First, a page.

Meeks In, Old Defense Out?

Brad MillsCorrespondent IMay 9, 2009

CANTON, OH - AUGUST 3: Defensive coordinator Ron Meeks of the Indianapolis Colts watches play against the Washington Redskins in the Pro Football Hall of Fame Game at Fawcett Stadium on August 3, 2008 in Canton, Ohio.   (Photo by Al Messerschmidt/Getty Images)

The departure of Mike Trgovac and the arrival of Ron Meeks raises some interesting questions about the style of the 2009 Carolina Panthers defensive unit.

Trgovac ran Fox's defense since taking over for Jack Del Rio in 2003. The defensive scheme has remained largely unchanged, much to the chagrin of a fanbase who felt it had grown stale. Meeks comes in after six years in Indianapolis running Tony Dungy's Tampa-2, which emphasizes speed up front and physicality at the corner positions.

Fox has traditionally been resistant to change to his scheme, coaching staff, or line-up. However, there is evidence he's open to allowing Meeks to take a more active role than his predecessor. The Panthers' two most recent second round selections are evidence that change might be on the horizon.

First pick Everette Brown would appear at first glance to be undersized for Fox's defense. He compares in size and style less to Tyler Brayton and Julius Peppers and more to Pro Bowler Dwight Freeney, who was mentored by Meeks in Indianapolis. It's difficult to believe that the Panthers sacrificed a 2010 first rounder to draft Brown just to have him compete with Charles Johnson for third string.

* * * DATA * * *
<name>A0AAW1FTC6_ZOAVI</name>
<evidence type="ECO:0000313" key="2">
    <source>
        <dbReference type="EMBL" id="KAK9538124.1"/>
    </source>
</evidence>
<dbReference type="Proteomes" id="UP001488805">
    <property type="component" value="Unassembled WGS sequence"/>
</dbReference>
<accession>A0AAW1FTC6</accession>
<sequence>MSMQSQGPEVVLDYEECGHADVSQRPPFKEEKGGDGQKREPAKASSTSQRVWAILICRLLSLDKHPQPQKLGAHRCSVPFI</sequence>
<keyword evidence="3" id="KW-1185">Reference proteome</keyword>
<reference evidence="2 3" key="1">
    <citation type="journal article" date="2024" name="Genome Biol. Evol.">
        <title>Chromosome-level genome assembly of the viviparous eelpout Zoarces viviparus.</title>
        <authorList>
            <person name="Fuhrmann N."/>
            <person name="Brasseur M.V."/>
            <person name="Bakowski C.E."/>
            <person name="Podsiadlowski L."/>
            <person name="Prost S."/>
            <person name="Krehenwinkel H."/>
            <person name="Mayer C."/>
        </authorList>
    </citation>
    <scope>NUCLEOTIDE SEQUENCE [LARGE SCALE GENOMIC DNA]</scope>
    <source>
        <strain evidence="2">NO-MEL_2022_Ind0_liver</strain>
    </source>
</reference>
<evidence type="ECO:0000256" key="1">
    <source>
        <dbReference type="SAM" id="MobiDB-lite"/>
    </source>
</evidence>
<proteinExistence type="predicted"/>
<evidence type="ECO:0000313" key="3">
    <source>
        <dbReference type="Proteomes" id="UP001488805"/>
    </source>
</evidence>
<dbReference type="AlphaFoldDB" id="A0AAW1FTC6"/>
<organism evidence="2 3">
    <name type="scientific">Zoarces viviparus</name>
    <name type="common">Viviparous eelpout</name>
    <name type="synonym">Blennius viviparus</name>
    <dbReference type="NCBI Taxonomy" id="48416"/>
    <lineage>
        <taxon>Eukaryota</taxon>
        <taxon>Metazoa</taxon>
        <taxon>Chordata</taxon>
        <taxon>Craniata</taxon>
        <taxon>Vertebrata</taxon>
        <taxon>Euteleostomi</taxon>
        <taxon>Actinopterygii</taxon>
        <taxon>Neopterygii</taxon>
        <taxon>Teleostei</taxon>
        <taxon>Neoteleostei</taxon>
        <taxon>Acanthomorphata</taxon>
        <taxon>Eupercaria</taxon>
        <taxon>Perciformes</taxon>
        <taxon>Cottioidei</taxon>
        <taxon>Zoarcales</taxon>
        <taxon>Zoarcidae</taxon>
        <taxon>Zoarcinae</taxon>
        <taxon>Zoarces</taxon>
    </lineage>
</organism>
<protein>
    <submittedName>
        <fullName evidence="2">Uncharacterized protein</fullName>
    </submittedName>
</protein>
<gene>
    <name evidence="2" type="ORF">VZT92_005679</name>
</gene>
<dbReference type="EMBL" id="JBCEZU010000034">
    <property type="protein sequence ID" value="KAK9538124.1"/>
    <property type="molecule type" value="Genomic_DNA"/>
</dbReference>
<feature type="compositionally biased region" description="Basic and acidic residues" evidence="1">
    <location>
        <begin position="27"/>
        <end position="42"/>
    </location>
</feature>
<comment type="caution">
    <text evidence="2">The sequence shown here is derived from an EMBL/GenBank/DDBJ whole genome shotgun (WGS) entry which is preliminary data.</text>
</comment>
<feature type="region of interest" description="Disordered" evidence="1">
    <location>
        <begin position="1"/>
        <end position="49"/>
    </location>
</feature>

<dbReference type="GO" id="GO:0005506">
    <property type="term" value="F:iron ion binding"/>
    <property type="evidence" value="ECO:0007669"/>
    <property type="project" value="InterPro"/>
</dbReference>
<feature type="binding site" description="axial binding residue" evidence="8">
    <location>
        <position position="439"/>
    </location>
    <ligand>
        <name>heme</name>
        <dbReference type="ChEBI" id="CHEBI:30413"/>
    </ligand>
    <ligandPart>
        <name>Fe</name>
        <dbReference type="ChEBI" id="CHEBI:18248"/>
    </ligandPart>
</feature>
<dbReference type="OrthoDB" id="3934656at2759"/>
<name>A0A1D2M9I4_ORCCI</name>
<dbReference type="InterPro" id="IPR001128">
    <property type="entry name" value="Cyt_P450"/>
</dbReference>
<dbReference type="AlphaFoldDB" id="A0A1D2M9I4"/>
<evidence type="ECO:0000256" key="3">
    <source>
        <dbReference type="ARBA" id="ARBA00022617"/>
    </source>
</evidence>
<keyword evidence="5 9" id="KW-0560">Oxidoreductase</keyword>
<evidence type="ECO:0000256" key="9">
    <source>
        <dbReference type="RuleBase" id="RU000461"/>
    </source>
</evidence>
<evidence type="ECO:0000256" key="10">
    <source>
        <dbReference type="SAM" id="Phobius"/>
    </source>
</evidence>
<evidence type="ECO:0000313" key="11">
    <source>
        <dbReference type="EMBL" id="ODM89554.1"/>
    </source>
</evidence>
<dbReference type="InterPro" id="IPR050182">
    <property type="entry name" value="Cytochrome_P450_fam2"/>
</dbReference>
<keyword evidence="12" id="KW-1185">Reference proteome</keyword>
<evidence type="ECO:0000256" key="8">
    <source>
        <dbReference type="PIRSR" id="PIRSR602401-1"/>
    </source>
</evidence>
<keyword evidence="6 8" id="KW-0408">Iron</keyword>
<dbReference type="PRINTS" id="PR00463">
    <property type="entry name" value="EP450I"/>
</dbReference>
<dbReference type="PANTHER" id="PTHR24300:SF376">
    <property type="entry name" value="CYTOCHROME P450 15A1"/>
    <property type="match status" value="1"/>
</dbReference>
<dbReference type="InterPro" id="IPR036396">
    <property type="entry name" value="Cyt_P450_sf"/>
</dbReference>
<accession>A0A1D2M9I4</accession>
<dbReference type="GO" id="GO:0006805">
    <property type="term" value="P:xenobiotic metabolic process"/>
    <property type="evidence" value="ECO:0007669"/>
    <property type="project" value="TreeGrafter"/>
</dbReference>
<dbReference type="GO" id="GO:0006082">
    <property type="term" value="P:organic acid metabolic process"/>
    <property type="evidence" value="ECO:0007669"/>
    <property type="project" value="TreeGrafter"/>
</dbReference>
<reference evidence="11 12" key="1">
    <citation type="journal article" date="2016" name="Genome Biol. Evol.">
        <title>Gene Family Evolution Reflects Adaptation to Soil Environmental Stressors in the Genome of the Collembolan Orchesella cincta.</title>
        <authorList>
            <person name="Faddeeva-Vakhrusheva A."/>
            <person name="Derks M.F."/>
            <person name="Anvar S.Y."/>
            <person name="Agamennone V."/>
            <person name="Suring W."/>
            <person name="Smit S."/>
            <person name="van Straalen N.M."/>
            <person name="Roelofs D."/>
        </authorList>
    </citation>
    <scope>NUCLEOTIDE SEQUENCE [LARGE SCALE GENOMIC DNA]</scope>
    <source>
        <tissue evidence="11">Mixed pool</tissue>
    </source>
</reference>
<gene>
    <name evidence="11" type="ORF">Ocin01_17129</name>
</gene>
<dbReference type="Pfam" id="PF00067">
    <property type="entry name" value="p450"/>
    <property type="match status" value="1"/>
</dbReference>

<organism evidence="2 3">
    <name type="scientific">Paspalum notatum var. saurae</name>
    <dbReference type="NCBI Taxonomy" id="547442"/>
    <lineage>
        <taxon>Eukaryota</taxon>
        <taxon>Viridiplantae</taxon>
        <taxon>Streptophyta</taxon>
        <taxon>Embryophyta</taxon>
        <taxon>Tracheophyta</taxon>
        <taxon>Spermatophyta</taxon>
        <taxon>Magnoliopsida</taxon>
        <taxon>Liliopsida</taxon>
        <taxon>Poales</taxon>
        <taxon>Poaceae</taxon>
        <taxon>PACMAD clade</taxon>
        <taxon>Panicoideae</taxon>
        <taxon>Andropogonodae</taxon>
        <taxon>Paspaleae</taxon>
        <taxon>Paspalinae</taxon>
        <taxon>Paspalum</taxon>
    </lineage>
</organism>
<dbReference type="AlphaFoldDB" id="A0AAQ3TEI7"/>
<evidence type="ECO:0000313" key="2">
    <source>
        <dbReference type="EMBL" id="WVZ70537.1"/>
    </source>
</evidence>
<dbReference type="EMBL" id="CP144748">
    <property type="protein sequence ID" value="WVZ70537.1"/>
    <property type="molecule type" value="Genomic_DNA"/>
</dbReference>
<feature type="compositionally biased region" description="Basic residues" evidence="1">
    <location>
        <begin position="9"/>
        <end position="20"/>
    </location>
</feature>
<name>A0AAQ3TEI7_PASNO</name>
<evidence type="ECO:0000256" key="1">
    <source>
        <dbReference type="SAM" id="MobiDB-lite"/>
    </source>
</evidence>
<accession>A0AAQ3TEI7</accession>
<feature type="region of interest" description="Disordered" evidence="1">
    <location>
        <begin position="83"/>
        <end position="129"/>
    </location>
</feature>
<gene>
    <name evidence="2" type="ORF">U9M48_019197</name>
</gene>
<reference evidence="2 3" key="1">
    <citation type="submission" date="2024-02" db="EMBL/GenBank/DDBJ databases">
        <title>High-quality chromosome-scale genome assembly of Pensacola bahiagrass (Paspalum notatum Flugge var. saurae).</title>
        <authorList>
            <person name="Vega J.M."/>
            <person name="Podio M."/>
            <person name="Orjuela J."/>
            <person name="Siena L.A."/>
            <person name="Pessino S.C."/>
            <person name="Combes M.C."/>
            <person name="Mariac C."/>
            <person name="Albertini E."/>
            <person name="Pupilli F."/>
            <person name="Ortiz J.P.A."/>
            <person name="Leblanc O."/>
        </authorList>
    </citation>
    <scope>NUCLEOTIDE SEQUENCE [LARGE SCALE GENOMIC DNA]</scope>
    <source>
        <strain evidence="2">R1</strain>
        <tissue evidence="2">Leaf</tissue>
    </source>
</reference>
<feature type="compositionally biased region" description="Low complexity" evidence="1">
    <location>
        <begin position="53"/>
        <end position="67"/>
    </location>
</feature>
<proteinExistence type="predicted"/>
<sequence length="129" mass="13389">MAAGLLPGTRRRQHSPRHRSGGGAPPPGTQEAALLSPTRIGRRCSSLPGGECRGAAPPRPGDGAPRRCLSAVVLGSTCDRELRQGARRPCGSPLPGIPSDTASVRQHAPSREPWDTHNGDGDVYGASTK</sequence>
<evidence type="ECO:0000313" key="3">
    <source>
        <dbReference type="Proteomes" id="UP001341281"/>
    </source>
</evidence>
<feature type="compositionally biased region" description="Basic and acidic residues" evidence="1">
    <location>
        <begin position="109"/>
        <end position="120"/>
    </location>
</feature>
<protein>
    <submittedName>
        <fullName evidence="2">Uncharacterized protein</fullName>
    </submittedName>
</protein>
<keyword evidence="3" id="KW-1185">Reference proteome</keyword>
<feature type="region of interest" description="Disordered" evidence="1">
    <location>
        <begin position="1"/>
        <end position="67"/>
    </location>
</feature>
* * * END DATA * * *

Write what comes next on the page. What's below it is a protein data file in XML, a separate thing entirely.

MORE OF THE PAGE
Sherrod Martin offers another hint that change is coming. He compares favorably to Jason David who excelled in Meeks system in Indianapolis; physical, strong, and good in run support. He proved himself lethal against the run at Troy. It could be a sign that the Panthers plan to abandon the dreaded ten yard cushions that have caused fans to pull out their hair for the last five years.

Historically under Fox, the Panthers have been content to sacrifice yards for clock after establishing a lead, no matter how slim. They've also preferred to die by a thousand cuts, giving up tiny dink and dunk passes while the safeties play thirty yards back, guarding against a deep bomb that never comes. With the addition of a pure edge rusher and a physical corner, Fox might be willing to change and play a more aggressive style of defense.

The offense isn't going to be a problem. By the end of 2008, the Panthers showed they could run on anyone. All they need to do is tweak the defense to prevent giving up large leads, and hope that the spaceship returns to take Larry Fitzgerald back to his home planet.